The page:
The Biophysical Link Between Climate, Water, and Vegetation in Bioenergy Agro-Ecosystems

Justin E. Bagley, University of Illinois at Urbana-Champaign
Sarah C. Davis, Ohio University - Main Campus
Matei Georgescu, Arizona State University
Mir Zaman Hussain, University of Illinois at Urbana-Champaign
Jesse Miller, University of Illinois at Urbana-Champaign
Stephen W. Nesbitt, University of Illinois at Urbana-Champaign
Andy VanLoocke, United States Department of Agriculture
Carl J. Bernacchi, United States Department of Agriculture

This article is from Biomass and Bioenergy 71 (2014): 187, doi:10.1016/j.biombioe.2014.10.007.

Abstract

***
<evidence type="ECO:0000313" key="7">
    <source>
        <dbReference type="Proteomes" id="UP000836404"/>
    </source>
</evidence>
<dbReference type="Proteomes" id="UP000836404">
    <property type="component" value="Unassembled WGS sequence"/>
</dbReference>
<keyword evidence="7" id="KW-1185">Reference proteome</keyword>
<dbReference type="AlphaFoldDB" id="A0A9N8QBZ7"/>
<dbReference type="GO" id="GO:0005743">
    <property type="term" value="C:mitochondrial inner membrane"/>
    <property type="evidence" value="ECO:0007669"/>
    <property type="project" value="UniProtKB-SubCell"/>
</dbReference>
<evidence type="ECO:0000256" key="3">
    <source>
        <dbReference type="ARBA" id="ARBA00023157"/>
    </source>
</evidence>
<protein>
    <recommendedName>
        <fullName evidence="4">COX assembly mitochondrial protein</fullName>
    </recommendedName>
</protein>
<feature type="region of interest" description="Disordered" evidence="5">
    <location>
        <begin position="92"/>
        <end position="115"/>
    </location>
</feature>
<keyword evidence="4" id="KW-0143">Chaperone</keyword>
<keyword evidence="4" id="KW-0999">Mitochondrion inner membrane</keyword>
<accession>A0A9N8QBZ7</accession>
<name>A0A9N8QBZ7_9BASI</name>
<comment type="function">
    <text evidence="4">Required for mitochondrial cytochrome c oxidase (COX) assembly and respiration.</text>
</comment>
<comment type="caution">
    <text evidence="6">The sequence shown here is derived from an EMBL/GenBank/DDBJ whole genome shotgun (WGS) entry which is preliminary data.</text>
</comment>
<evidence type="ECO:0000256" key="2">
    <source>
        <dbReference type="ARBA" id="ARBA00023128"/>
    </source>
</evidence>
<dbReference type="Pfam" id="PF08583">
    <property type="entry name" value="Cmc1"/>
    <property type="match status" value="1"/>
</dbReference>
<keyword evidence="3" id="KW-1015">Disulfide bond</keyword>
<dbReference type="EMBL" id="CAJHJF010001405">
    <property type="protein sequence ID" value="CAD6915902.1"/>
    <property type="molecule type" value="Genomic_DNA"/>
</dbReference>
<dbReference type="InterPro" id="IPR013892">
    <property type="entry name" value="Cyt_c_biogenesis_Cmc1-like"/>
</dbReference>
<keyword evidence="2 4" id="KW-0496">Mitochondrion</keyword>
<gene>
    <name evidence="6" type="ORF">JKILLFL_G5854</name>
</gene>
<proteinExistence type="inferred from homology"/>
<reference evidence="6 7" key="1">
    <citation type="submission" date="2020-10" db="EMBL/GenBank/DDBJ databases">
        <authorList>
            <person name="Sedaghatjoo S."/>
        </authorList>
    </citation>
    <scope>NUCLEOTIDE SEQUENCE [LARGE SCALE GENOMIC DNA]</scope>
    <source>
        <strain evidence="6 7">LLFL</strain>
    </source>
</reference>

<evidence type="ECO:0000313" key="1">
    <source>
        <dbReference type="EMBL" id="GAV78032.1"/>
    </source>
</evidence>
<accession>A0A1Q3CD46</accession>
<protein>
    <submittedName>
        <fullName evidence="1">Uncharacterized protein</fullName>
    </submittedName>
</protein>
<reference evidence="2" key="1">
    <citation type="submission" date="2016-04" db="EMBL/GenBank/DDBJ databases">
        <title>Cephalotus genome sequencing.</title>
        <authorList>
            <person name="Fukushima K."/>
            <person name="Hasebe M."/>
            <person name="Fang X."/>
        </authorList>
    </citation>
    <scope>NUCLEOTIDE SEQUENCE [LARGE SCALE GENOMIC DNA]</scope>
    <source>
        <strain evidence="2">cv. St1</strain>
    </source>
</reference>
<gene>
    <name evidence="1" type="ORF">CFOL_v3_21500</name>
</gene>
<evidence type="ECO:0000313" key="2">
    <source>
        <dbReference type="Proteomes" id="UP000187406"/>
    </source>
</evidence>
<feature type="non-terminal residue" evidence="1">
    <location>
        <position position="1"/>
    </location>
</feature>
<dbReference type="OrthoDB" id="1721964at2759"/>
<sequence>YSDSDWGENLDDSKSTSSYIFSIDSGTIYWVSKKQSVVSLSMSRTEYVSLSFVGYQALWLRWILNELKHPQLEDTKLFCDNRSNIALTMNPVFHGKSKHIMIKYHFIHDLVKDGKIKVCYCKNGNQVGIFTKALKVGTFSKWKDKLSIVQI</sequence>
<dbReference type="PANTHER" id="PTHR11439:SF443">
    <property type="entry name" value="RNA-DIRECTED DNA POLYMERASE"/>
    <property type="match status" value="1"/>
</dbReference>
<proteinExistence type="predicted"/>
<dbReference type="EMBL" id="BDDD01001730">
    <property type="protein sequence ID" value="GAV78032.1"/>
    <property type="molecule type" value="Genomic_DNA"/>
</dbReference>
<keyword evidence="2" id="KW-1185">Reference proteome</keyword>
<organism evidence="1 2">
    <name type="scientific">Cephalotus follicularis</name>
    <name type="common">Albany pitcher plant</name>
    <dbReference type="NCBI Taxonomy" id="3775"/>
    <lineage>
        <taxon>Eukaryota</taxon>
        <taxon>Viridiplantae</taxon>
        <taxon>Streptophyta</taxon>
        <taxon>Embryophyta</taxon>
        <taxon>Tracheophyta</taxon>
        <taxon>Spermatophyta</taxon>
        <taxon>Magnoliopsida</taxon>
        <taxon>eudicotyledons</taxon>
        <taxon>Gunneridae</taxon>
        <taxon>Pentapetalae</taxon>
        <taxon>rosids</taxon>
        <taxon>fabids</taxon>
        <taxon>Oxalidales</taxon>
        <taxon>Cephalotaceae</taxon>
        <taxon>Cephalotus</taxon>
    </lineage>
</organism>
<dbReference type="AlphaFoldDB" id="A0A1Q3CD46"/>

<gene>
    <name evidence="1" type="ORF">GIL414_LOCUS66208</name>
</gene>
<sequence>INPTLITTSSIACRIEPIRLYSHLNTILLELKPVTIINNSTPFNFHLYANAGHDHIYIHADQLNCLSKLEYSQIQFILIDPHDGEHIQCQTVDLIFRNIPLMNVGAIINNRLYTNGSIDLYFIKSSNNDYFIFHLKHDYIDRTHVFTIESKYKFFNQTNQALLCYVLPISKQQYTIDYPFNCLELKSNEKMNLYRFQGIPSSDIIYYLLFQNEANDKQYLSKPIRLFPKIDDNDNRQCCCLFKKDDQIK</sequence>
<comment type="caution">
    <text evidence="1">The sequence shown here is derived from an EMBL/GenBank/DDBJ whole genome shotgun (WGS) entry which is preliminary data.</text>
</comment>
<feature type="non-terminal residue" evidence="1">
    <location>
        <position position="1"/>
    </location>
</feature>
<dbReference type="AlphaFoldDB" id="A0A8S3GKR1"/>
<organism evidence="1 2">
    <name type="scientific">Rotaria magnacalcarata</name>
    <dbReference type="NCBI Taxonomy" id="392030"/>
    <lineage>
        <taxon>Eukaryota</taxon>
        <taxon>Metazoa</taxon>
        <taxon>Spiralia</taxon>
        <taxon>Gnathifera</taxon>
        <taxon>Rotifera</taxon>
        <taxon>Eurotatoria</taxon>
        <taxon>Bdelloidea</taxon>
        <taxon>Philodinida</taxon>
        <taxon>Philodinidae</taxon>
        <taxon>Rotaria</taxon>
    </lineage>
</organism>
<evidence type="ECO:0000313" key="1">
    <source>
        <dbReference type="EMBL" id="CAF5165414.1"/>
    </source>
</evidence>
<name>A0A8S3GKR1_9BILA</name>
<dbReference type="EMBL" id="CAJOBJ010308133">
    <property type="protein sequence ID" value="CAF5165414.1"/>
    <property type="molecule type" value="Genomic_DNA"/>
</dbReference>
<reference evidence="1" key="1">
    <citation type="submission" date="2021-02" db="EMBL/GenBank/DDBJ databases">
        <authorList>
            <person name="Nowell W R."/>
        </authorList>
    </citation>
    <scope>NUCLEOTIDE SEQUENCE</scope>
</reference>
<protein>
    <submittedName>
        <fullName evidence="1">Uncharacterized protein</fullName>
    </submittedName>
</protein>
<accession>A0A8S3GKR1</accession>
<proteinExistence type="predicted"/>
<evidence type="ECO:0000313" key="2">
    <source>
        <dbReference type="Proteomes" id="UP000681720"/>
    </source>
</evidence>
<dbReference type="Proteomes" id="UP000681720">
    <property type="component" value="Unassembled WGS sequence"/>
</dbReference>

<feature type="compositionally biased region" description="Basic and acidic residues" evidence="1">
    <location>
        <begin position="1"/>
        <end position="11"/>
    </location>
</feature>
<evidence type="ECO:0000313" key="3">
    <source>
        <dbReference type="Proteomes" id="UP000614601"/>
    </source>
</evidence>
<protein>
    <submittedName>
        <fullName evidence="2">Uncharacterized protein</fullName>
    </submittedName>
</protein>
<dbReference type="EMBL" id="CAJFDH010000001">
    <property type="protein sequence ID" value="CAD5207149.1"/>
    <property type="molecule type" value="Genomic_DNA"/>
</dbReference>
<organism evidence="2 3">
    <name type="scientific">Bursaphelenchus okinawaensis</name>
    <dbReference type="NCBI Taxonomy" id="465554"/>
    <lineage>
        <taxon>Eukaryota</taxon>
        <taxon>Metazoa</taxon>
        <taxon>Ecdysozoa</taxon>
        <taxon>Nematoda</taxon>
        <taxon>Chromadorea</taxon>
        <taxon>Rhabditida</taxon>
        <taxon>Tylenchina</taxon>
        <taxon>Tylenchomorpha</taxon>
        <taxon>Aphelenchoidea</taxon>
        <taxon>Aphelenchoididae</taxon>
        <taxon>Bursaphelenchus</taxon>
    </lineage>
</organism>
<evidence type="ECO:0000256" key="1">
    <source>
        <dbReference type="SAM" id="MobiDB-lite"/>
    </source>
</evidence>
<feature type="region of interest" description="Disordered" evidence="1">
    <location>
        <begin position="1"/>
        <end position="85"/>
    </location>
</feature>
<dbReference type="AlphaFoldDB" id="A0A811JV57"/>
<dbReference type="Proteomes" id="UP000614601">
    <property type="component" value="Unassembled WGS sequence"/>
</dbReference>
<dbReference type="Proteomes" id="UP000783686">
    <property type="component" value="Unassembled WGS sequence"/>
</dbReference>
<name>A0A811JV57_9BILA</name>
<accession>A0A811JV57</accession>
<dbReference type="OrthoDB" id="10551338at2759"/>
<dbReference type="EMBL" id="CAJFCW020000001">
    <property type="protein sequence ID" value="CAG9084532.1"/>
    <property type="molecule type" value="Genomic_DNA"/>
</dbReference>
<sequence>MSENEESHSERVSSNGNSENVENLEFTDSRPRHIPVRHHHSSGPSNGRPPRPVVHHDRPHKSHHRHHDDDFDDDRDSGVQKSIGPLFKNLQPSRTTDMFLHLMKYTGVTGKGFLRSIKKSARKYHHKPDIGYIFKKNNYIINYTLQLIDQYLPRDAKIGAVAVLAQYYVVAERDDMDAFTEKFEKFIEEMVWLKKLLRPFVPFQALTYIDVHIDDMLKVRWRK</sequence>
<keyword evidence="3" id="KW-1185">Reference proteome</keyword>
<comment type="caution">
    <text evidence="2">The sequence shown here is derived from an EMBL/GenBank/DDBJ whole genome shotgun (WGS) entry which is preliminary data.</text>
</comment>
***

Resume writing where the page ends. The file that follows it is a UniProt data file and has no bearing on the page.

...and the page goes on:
Land use change for bioenergy feedstocks is likely to intensify as energy demand rises simultaneously with increased pressure to minimize greenhouse gas emissions. Initial assessments of the impact of adopting bioenergy crops as a significant energy source have largely focused on the potential for bioenergy agroecosystems to provide global-scale climate regulating ecosystem services via biogeochemical processes. Such as those processes associated with carbon uptake, conversion, and storage that have the potential to reduce global greenhouse gas emissions (GHG). However, the expansion of bioenergy crops can also lead to direct biophysical impacts on climate through water regulating services. Perturbations of processes influencing terrestrial energy fluxes can result in impacts on climate and water across a spectrum of spatial and temporal scales. Here, we review the current state of knowledge about biophysical feedbacks between vegetation, water, and climate that would be affected by bioenergy-related land use change. The physical mechanisms involved in biophysical feedbacks are detailed, and interactions at leaf, field, regional, and global spatial scales are described. Locally, impacts on climate of biophysical changes associated with land use change for bioenergy crops can meet or exceed the biogeochemical changes in climate associated with rising GHG's, but these impacts have received far less attention. Realization of the importance of ecosystems in providing services that extend beyond biogeochemical GHG regulation and harvestable yields has led to significant debate regarding the viability of various feedstocks in many locations. The lack of data, and in some cases gaps in knowledge associated with biophysical and biochemical influences on land–atmosphere interactions, can lead to premature policy decisions.